In Memoriam: Jaakko Hintikka (1929-2015)

Our condolences go out to the surviving family and colleagues of world-renowned Finnish philosopher and logician, Dr. Jaakko Hintikka, who has passed away.

His obituary is linked here, in Finnish.

Having taught at Florida State University, Stanford, the University of Helsinki, and the Academy of Finland, Dr. Hintikka ended his career as a professor emeritus at Boston University.

Over his career, Dr. Hintikka made great contributions to mathematical logic, philosophical logic, the philosophy of mathematics, epistemology, language theory, and the philosophy of science. He is credited as the main architect of game-theoretical semantics and of the interrogative approach to inquiry. Dr. Hintikka is also revered as one of the main architects of distributive normal forms, possible-worlds semantics, tree methods, infinitely deep logics, and the present-day theory of inductive generalization.

To celebrate Dr. Hintikka’s long life and career, we’ve made free a small collection of his articles.

Hintikka

Photo Credit: Australasian Association of Philosophy


Existence and Predication from Aristotle to Frege

Philosophy and Phenomenological Research | Volume 73, Issue 2, September 2006

 

Quine’s ultimate presuppositions

Theoria | Volume 65, Issue 1, April 1999

 

Wittgenstein on being and time

Theoria | Volume 62, Issue 1-2, April 1996

 

The Games of Logic and the Games of Inquiry

Dialectica | Volume 49, Issue 2-4, June 1995

 

On proper (popper?) and improper uses of information in epistemology

Theoria | Volume 59, Issue 1-3, April 1993

 

Overcoming “Overcoming Metaphysics Through Logical Analysis of Language” Through Logical Analysis of Language

Dialectica | Volume 45, Issue 2-3, September 1991

 

Metaphor and the Varieties of Lexical Meaning*

Dialectica | Volume 44, Issue 1-2, June 1990

 

Kant on Existence, Predication, and the Ontological Argument

Dialectica | Volume 35, Issue 1, June 1981

 

Language-Games

Dialectica |Volume 31, Issue 3-4, December 1977

 

Partially Ordered Quantifiers vs. Partially Ordered Ideas

Dialectica | Volume 30, Issue 1, March 1976

 

Quine vs. Peirce?

Dialectica | Volume 30, Issue 1, March 1976

 

The Prospects for Convention T

Dialectica | Volume 30, Issue 1, March 1976

 

The Question of?: A Comment on Urs Egli

Dialectica | Volume 30, Issue 1, March 1976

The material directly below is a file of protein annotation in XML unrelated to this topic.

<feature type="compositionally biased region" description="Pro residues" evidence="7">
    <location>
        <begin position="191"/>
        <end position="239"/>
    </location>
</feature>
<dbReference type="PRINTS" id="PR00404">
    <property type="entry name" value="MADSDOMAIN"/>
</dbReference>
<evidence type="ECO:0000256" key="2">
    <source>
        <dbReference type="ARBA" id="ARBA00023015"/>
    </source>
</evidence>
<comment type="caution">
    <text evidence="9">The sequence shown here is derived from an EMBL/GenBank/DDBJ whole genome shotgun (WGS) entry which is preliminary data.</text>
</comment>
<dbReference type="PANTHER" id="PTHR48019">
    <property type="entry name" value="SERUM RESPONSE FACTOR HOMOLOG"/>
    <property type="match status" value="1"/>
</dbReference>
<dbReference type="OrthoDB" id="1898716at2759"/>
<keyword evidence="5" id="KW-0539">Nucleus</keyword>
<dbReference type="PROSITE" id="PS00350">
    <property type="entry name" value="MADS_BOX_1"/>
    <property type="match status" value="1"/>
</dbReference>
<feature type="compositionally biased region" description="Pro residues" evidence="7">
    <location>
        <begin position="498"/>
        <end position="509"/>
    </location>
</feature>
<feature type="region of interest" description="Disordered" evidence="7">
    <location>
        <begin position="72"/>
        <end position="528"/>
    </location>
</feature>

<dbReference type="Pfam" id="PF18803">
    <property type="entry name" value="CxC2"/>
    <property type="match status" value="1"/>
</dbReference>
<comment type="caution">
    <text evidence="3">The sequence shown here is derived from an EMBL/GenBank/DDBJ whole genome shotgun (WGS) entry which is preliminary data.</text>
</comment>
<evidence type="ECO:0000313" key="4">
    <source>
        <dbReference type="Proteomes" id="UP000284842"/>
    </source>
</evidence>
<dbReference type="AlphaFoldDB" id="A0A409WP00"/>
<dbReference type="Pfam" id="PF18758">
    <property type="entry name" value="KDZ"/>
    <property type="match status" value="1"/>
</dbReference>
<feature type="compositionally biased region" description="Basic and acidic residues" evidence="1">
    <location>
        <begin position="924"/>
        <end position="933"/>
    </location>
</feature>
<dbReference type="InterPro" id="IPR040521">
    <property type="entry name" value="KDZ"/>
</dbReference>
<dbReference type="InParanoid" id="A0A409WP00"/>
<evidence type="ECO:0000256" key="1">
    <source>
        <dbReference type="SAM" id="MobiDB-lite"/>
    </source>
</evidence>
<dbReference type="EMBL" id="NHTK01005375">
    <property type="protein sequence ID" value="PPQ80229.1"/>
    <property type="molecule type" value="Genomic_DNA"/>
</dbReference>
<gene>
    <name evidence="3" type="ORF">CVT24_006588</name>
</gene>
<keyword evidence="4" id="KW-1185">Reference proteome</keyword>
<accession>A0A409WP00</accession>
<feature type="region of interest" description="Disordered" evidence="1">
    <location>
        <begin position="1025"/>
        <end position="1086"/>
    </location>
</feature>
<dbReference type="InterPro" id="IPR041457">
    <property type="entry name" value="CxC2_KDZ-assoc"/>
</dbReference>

Comment on Professor Bergström

Theoria | Volume 41, Issue 1, April 1975

 

Quantifiers vs. Quantification Theory

Dialectica | Volume 27, Issue 3-4, December 1973

 

‘Prima facie’ obligations and iterated modalities

Theoria | Volume 36, Issue 3, December 1970

 

“Knowing oneself” and other problems in epistemic logic

Theoria | Volume 32, Issue 1, April 1966

 

Distributive Normal Forms and Deductive Interpolation

Mathematical Logic Quarterly | Volume 10, Issue 13-17, 1964

 

Modality and Quantification

Theoria | Volume 27, Issue 3, December 1961

 

*Written by Jaakko Hintikka and Gabriel Sandu

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Free Virtual Collection: Philosophy Yesterday and Today

Worl Congress of Philosophy 2013In celebration of the XXIII World Congress of Philosophy, we have put together two collections of content from our philosophy books and journals inspired by the conference symposia. These articles look back on the hugely influential philosophy of Ancient Greece, and look forward to current trends in epistemology.

Ancient Greek Philosophy

This section, inspired by the symposium “The Relevance of Ancient Greek Philosophy Today,” contains articles and book chapters on Plato, Artistotle, and Socrates, and covers topics from Greek political thought to Greek theater.

Current Trends in Epistemology

Epistemology – the theory of knowledge – lies at the heart of all philosophy. Inspired by the symposium “Current Trends in Epistemology,” chaired by Noûs editor Ernest Sosa,  this collection seeks to tie epistemology into current issues from education to engineering.

 

Free virtual issue: 60 years of the Philosophical Quarterly

The first issue of The Philosophical Quarterly was published in October 1950. In the sixty years since, the PQ has established itself as one of the world’s leading general philosophy journals. We continue to publish across the full spectrum of academic philosophy, and welcome original research in all areas of philosophy and its history.

Our aim in compiling this virtual issue was not to select the ‘best’ articles published in the PQ, but rather to produce a representative sample of the last sixty years. Limiting ourselves to two articles for each decade, we sought to give readers a taste of the variety of topics discussed in the journal, and the range of philosophical approaches taken to those issues. As we find every week, when deciding which articles to publish today, the final choice was not easy.

Many wonderful articles missed out. We could, of course, have included more. (The joy of a virtual issue is that there is no restriction on pages.) But we wanted the virtual issue to be as close as possible to a real issue. Our hope is that our selection will whet the readers’ appetites – encouraging them to search back through the PQ archive and discover hidden riches for themselves.

The virtual issue opens with the editor’s introduction from the first issue, and with a brief piece by Malcolm Knox.

 The Virtual Issue
Front Matter
Volume 1: Issue 1, 1950

A Passage in Hegel’s ‘Philosophy of Right’
T. M. Knox
Volume 1: Issue 1, 1950

Feelings
Gilbert Ryle
Volume 1: Issue 3, 1951

Direct Perception
Norman Malcolm
Volume 3: Issue 13, 1953

Aristotle on the Good: A Formal Sketch
Bernard Williams
Volume 12: Issue 49, 1962

Plato’s “Third Man” Argument (PARM. 132A1-B2):
Text and Logic

Gregory Vlastos
Volume 19: Issue 77, 1969

The ideas of Power and Substance in Locke’s Philosophy
Michael R. Ayres
Volume 25: Issue 98, 1975

Common Knowledge
Jane Heal
Volume 28: Issue 111, 1978

Epiphenomenal Qualia
Frank Jackson
Volume 32: Issue 127, 1982

What does a concept script do?
Cora Diamond
Volume 34: Issue 136, 1984